The Comision de la Liturgia is charged with organizing regular opportunities for spiritual conversation, sacramental celebrations, meditation and prayer. Despair is a real danger. The men need courage to confront the obstacles in their lives, the many difficulties, rejections, subtle slights and outrageous insults to which they are subjected. The liturgical committee seeks to give the men the sense that God is not only among them but within them. The celebration of the Eucharist takes on added layers of meaning when it is woven into the experience of receiving food, shelter, comfort and respect, awakening in them a sense of gratitude, wonder and renewed faith in the promises of God.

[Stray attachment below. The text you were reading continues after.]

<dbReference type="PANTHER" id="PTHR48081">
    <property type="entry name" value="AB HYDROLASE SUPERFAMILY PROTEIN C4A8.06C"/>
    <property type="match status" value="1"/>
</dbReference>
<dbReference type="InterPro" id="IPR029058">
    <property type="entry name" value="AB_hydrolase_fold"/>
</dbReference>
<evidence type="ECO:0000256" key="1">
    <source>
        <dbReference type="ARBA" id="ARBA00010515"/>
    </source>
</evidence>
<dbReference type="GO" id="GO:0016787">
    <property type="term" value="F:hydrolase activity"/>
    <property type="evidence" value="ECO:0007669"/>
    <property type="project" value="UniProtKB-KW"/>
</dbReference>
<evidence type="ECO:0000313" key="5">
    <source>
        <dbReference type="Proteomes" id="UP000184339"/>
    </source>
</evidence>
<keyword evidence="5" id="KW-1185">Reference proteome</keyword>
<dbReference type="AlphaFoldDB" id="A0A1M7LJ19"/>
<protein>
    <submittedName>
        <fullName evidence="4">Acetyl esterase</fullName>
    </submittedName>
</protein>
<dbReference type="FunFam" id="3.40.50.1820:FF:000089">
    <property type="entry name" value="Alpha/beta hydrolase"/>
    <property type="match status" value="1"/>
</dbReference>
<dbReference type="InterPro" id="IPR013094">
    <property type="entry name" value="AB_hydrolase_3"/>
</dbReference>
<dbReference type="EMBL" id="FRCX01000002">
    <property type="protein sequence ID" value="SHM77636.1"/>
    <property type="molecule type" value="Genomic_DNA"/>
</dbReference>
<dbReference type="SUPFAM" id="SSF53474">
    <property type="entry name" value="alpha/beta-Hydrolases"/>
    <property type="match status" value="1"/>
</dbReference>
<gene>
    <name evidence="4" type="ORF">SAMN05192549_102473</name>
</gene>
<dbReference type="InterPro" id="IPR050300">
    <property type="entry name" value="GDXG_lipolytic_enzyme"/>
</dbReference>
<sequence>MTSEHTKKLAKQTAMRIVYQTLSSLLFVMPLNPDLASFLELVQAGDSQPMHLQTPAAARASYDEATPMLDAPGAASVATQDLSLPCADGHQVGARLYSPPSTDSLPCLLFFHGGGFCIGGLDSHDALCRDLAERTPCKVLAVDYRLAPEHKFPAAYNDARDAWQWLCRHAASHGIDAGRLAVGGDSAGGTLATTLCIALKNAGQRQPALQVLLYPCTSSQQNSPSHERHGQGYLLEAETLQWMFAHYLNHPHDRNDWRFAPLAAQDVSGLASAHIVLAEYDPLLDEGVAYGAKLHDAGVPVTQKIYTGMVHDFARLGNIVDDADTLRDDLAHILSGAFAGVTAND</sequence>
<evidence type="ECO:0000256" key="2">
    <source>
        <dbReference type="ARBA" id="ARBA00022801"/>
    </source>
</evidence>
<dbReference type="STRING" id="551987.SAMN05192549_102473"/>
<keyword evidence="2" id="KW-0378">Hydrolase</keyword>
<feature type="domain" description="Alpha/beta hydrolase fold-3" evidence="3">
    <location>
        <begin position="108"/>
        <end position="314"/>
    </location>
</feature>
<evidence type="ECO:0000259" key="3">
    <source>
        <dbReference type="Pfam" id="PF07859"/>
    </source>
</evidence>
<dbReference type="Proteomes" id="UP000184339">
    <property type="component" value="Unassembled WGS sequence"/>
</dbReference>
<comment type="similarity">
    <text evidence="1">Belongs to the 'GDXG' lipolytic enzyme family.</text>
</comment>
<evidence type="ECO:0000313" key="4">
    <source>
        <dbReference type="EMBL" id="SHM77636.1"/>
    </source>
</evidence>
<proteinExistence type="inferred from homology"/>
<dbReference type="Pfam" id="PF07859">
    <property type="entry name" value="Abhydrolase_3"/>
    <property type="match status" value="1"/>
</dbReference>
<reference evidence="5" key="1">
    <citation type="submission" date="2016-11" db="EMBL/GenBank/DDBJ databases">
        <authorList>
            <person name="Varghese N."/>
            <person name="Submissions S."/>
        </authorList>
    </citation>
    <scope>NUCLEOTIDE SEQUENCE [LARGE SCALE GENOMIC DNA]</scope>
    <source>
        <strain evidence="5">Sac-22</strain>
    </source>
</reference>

The Comision de Eventos Sociales plans recreational opportunities for the men. They work very hard for low wages. Some are tempted to work seven days a week, both for the money and in order to fill otherwise empty days. Other temptations include alcohol, drugs, prostitutes and consumerism. They need to be reminded that they are more than strong backs and skilled hands. Like all human beings, they need to rest from their labors and be exposed to nature, beauty and leisure. The committee organizes outings to the beach, to the homes of benefactors, to the park for games of soccer. These events help the men to experience themselves as persons in community, and this makes their living together more peaceful and more fruitful.